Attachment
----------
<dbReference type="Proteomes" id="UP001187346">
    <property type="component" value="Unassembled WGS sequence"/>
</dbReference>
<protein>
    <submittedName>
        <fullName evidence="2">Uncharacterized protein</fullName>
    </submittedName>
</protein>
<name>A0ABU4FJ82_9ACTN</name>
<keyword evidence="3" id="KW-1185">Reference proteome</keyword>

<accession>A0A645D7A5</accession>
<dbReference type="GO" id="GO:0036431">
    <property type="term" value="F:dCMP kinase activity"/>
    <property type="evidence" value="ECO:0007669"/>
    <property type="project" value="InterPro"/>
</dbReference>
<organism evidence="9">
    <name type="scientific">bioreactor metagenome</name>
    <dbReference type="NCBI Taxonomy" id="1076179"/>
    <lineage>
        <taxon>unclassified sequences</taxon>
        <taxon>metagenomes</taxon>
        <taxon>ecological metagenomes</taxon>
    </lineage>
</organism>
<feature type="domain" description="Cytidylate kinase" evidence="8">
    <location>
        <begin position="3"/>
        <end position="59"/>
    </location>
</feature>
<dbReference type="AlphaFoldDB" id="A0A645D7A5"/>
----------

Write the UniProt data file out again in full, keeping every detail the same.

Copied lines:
<dbReference type="Proteomes" id="UP001187346">
    <property type="component" value="Unassembled WGS sequence"/>
</dbReference>
<protein>
    <submittedName>
        <fullName evidence="2">Uncharacterized protein</fullName>
    </submittedName>
</protein>
<name>A0ABU4FJ82_9ACTN</name>
<keyword evidence="3" id="KW-1185">Reference proteome</keyword>

<accession>A0A645D7A5</accession>
<dbReference type="GO" id="GO:0036431">
    <property type="term" value="F:dCMP kinase activity"/>
    <property type="evidence" value="ECO:0007669"/>
    <property type="project" value="InterPro"/>
</dbReference>
<organism evidence="9">
    <name type="scientific">bioreactor metagenome</name>
    <dbReference type="NCBI Taxonomy" id="1076179"/>
    <lineage>
        <taxon>unclassified sequences</taxon>
        <taxon>metagenomes</taxon>
        <taxon>ecological metagenomes</taxon>
    </lineage>
</organism>
<feature type="domain" description="Cytidylate kinase" evidence="8">
    <location>
        <begin position="3"/>
        <end position="59"/>
    </location>
</feature>
<dbReference type="AlphaFoldDB" id="A0A645D7A5"/>